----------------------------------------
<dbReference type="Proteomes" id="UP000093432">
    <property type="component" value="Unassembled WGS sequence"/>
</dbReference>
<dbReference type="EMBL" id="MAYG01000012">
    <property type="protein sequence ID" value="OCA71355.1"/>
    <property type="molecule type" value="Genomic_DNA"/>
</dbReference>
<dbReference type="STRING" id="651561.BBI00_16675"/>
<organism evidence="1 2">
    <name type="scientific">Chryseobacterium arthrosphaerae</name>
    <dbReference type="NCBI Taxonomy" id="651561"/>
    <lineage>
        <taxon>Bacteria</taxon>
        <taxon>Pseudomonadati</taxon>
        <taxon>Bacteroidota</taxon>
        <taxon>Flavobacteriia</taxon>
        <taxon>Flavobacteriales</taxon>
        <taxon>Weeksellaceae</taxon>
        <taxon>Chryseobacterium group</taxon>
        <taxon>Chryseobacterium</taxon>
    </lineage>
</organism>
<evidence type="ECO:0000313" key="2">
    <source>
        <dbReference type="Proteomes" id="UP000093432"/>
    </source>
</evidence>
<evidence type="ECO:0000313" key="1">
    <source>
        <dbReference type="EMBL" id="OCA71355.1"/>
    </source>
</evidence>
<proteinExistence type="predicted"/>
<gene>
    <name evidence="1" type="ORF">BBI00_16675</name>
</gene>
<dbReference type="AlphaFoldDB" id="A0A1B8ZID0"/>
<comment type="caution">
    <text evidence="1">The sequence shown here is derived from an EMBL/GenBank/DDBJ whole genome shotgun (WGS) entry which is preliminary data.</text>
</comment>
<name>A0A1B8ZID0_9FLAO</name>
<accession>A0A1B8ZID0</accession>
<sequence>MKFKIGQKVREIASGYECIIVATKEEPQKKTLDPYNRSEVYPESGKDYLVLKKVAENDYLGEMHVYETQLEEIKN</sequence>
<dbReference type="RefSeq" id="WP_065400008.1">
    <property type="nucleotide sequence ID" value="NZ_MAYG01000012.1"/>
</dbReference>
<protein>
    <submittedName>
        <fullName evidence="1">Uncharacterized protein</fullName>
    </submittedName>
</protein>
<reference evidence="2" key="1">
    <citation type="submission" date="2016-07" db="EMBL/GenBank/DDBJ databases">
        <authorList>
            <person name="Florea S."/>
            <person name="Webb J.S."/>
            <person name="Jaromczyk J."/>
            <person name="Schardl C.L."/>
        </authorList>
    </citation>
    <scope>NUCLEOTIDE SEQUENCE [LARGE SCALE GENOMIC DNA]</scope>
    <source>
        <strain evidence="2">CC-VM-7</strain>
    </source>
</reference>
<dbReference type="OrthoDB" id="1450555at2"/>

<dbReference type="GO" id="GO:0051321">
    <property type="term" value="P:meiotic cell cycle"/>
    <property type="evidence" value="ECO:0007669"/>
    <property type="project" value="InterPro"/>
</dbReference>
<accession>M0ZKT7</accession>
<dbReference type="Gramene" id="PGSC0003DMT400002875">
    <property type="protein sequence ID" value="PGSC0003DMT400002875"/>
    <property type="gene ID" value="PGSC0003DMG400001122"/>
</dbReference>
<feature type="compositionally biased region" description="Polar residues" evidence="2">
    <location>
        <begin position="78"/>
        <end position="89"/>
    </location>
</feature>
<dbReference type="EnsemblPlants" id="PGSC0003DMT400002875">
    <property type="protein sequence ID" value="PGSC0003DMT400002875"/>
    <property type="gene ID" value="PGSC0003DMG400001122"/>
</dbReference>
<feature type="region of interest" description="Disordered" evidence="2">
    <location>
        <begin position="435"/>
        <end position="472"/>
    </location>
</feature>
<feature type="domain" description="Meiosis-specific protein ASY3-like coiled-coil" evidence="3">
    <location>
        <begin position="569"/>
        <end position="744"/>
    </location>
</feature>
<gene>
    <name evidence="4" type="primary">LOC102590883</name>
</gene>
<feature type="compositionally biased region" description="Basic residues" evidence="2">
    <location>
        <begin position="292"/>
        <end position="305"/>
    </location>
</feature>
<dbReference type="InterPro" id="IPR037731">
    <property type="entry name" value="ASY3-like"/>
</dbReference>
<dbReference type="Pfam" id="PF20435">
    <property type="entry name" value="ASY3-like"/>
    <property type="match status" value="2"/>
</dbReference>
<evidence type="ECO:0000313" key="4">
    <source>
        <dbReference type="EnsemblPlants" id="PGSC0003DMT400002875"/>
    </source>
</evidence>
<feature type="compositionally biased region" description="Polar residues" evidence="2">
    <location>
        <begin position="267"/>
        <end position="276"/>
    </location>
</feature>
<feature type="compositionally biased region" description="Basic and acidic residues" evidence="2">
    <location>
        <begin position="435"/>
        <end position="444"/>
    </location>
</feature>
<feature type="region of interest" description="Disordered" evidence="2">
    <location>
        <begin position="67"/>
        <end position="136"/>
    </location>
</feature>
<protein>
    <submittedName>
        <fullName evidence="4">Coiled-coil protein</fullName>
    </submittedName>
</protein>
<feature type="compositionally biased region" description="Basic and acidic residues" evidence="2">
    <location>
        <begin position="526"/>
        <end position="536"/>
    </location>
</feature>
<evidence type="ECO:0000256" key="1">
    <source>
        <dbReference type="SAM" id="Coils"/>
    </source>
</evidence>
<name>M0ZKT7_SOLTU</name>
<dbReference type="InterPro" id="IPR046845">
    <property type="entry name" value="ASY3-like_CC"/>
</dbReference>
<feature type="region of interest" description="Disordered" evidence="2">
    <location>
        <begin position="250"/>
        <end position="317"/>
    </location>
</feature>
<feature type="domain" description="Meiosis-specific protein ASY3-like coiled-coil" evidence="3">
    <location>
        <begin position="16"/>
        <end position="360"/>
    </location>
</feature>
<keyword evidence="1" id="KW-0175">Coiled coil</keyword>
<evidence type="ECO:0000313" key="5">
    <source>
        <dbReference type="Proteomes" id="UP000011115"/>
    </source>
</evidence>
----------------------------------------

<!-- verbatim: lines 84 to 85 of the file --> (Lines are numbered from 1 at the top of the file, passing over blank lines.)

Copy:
    <property type="protein sequence ID" value="PGSC0003DMT400002875"/>
    <property type="gene ID" value="PGSC0003DMG400001122"/>